We shift to Chriselon’s space ship. We see that the mole space pirate is holding another Luck Dial. The mole space pirate breaks free from the green orb he was trapped in. The mole space pirate frees the other two space pirates and then attack Chriselon.
We cut to Hal Jordan on Earth and lying in the middle of a desert. A fighter jet flies overhead. The day then turns into night and Hal Jordan is still lying on the ground staring at the sky. Eve Doremus pulls up in a car. She pulls a grocery bag out of the car.
Eve says that she left five hours ago and Hal has not moved a single inch. Eve asks Hal to give her a hand with the groceries. Hal tells Eve that he lost his job pumping gas at the all-night 52-pickup. (A reference to the DC Multiverse having 52 multiple Earths.)
Eve says that Hal was a test pilot for Ferris. That being a test pilot is a big deal. It is a one in a million job. But, since then Hal has been a traveling sales rep for a toy company and then an insurance salesman. Hal replies that his real job always came first.
Eve asks if Hal was fired for insubordination. Like every other time. Hal smiles and replies that he knows. Hal says, “I hate me, too.”
We then cut to Eve and Hal having sex under the stars. We see something that looks like a falling space ship or meteors in the sky crashing toward the ground.
We shift to the next day. We see Hal walking down the side of a highway running though the desert. Hal stops and sits down and pulls a sandwich from his rucksack.
Suddenly, a crazy looking homeless guy approaches Hal. The homeless guy speaks in odd English. Hal comments that English is obviously not the man’s mother tongue. The homeless man asks Hal if he is scared. Hal replies, “I don’t do scared.” (Goddman, I love Hal Jordan.)
Hal then says that he has been studying the man’s reaction to seeing the guacamole in Hal’s burrito. Hal says that the man reacted instinctually like a cat. Hal says that the man is not human. That he a Horminth Collective from Cluster-World 3.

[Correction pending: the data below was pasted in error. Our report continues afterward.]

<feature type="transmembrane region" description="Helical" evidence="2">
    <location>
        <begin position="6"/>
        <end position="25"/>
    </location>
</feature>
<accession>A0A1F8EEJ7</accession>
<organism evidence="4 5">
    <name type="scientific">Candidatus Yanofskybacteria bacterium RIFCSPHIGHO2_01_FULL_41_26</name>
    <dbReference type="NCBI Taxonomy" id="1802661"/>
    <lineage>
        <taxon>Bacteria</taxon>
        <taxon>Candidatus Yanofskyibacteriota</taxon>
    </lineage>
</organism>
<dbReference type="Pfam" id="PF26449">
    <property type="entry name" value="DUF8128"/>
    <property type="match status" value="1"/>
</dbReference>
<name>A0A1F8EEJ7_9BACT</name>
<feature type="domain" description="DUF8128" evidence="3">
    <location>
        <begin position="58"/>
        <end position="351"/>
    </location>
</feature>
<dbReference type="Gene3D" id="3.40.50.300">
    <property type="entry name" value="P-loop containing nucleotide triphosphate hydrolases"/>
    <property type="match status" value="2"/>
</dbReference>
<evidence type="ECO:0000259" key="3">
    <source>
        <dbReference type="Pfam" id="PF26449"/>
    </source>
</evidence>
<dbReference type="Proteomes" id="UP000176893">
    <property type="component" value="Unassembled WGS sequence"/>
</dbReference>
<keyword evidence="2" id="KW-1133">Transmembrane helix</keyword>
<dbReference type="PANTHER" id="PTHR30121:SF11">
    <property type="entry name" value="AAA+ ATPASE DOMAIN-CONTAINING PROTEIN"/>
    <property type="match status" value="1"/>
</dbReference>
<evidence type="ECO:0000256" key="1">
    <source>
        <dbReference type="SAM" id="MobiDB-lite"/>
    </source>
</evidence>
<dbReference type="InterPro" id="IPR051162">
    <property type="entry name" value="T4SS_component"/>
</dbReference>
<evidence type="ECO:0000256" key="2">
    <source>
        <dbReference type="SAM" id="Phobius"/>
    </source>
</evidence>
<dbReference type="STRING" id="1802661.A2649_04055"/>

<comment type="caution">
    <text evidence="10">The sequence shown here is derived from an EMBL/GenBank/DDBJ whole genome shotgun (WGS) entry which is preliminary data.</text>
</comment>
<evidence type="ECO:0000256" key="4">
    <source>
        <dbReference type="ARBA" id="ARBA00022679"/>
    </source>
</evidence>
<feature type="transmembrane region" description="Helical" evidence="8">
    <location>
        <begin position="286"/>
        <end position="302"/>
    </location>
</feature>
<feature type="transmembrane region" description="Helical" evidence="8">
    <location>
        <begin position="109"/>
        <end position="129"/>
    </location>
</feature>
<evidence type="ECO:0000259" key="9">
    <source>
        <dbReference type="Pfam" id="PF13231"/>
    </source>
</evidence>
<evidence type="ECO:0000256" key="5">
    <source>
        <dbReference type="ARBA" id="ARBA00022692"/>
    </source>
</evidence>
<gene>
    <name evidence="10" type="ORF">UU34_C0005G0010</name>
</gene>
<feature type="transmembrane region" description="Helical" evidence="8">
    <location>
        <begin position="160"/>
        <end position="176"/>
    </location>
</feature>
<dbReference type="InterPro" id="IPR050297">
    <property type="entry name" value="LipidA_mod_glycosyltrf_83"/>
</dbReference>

More homeless guys appear on the scene. The first homeless guy calls Hal a space cop and then tells the other homeless men to attack Hal. And with that we have a braaaaaawwwl!!
Hal says that he likes fighting. Aliens, humans, it doesn’t matter to Hal. Hal says that he will fight any fool who is game. Hal says that since the homeless guy is actually an alien from Cluster-World 3 then that means he is a colony creature. That he is all one thing. That all Hal has to do is locate what passes for the alien’s brain.
Hal punches out one of the homeless guys and that unconscious guy transforms into a brain. The rest of the homeless guys collapse and transform back into the alien’s true form. Hal wonders how the hell the alien ended up here on Earth.
Hal surveys the terrain and sees a crashed space ship in the distance. Hal comments how this is deja vu. (Just like when Hal found Abin Sur’s crashed ship and then became a Green Lantern.) Hal enters the crashed space ship and finds an injured Chriselon. Chriselon says that he was transporting three space pirates from Ventura to Oa. Chriselon says that the space pirates escaped and that they are the deadliest killers in the galaxy.
Hal replies that he will capture the bad guys and get Chriselon medical help. Hal looks at his power ring and comments that he is running on fumes and that the Guardians took his power battery for “repair and upgrade.” Chriselon responds by handing Hal Chriselon’s power battery. Chriselon says, “Then use mine, Green Lantern.” (Kick. Ass.)
Hal says this Green Lantern oath and powers up into his Green Lantern form in a rather dramatic fashion. (Love it.)